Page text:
No, not that one, the other one: Cancer. It’s the word none of us want to hear and we even whisper it in hushed tones so as not to “invite it” to us. At least that’s what I did.
I wasn’t going to write about this until after my minor surgery correcting the fact that I have basal cell carcinoma. But I want to share it now because it rattled me, and I don’t like that it did.
When John and I were in Glasgow staying at the very nice Hilton Glasgow Grosvenor (love that hotel) this last May, he noticed a spot on my back and jokingly told me I had cancer.
I laughed too but then he got a bit serious and took a picture of it.
It looked like a few of my dots had connected and there was a red blotch between them. It also itched a bit. But…we were on vacation and I wasn’t about to let a blotch botch things up for us.
As soon as we got back home, I made an appointment with my primary doctor to have a look at it, and a few other things that were a nuisance for me too. I’m not one to go to the doctor when there’s just one thing to look at. That would somehow be a waste of time.
She looked me over and told me the lumps on my fingers were just ganglion cysts (okay just the sound of that is weird), but they were harmless. When she looked at the spot on my back, she told me I needed to see a dermatologist, and recommended one.
That was in May.
I called to schedule an appointment with the dermatologist and the soonest I could get in was August. Three months later. I laughed and told the receptionist, “good thing it’s not cancer!” She chuckled too.
I finally got in to see Dr. Berry on August 21, and I was happy to get it over with. I knew it was nothing to be concerned about and she’d just remove it and I’d be on my way. She looked me over from head to toe with a lighted, sort of magnifying glass.
Then she looked at my spot.
She told me that yes, she would need to remove it and send it off for a biopsy. No big deal. I used Sansum clinics and I can access all of my medical records online. I really like that and told her to just send the results there.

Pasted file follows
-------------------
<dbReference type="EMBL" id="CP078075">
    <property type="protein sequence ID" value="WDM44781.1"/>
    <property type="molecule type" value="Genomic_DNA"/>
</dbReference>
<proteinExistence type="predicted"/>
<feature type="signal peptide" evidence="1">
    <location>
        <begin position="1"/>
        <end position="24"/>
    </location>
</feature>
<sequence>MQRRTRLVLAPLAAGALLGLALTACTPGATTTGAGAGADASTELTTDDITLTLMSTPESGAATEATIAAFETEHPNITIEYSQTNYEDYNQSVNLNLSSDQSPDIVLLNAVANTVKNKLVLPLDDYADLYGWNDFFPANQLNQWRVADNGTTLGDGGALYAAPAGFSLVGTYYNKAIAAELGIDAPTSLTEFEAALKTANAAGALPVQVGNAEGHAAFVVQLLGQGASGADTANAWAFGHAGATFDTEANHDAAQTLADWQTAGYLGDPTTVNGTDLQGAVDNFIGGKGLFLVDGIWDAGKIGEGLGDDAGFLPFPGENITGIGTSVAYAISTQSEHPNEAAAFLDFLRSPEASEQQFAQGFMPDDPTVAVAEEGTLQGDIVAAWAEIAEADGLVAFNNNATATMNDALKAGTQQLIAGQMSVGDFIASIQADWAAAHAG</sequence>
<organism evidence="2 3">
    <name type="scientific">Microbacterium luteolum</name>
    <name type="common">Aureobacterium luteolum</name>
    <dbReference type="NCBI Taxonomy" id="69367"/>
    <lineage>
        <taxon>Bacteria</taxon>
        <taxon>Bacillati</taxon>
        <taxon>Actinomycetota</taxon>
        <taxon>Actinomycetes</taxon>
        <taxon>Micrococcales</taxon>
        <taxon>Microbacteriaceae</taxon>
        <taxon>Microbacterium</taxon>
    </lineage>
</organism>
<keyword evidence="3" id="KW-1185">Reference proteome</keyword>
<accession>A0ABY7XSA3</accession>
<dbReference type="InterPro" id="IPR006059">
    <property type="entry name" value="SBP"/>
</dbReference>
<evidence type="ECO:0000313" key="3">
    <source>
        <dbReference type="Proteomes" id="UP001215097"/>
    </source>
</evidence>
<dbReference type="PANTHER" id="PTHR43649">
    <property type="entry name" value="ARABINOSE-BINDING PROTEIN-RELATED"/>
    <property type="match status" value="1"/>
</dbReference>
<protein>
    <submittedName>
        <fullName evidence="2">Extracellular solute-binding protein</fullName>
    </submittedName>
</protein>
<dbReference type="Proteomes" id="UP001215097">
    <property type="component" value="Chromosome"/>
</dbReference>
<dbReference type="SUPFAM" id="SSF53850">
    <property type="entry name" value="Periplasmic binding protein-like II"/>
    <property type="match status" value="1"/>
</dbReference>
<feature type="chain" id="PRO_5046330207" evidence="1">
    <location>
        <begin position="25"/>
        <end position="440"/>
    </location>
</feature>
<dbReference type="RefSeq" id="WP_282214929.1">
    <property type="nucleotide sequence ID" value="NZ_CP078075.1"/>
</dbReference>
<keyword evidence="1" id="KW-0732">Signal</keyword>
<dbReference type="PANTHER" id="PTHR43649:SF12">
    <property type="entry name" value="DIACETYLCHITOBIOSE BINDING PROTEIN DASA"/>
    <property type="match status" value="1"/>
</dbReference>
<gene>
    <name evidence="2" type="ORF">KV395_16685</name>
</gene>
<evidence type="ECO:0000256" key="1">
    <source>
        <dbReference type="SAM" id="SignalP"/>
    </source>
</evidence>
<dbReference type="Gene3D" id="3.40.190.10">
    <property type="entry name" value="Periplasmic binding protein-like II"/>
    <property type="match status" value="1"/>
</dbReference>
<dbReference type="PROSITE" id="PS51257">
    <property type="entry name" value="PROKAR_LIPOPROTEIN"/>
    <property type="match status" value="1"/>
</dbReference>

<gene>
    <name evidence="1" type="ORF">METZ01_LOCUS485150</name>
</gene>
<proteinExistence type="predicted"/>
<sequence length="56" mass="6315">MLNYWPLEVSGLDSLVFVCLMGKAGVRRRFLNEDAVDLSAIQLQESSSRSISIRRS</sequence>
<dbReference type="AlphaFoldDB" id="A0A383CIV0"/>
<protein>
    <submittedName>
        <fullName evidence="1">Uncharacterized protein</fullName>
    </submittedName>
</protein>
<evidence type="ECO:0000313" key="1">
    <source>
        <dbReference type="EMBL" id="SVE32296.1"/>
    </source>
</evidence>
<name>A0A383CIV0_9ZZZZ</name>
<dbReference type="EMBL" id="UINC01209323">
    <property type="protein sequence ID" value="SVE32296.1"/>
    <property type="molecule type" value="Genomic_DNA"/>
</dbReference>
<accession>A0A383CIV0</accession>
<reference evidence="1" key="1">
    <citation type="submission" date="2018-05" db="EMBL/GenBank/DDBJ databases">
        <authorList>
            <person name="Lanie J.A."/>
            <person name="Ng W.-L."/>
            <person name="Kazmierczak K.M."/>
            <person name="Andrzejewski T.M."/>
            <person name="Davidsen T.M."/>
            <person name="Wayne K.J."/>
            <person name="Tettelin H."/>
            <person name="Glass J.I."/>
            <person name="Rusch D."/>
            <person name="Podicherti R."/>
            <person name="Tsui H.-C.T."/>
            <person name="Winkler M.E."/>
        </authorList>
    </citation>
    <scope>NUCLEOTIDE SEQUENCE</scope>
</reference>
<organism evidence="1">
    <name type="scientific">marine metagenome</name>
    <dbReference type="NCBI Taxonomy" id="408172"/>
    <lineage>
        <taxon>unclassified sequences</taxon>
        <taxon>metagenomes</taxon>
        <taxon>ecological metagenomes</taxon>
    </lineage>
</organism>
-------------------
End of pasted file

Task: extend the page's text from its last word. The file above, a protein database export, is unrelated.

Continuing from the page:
That was on a Tuesday.
On Thursday evening, John and I were walking to dinner and I wondered aloud when I would get my test results back. Then I also said that it didn’t matter because I don’t “do cancer”.
That night I received an email stating my test results were in my file. I logged into my account and proudly read, out loud:
“Hello Ms. Gavin,
Your biopsy was consistent with a basal cell skin cancer and requires further treatment.
My recommendation would be an electrodesiccation and curettage procedure which is the least invasive way to treat it.
Please give us a call to get you scheduled…”
I stumbled over the words thinking I was reading them wrong. Wait, what?
I know it’s really nothing, and can be easily treated, but I was so surprised. It choked me up a bit and I thought, “I don’t do cancer!” My brain was telling me it wasn’t a big deal, but I was still afraid.
Afraid of what?
The C word is a scary one. We hear about people who experience radical surgeries, pain and even death associated with cancer. That word scares us. At least it does me.
The good news is this is fixable. It is not as bad as melanoma and Dr. Berry will remove it and burn it and do whatever it takes to eliminate it from my body.
I’m thankful that my husband checks me out (in more ways than one), and that we live in a time when these things can be fixed.
So, go get your skin checked and try not to fear the C word.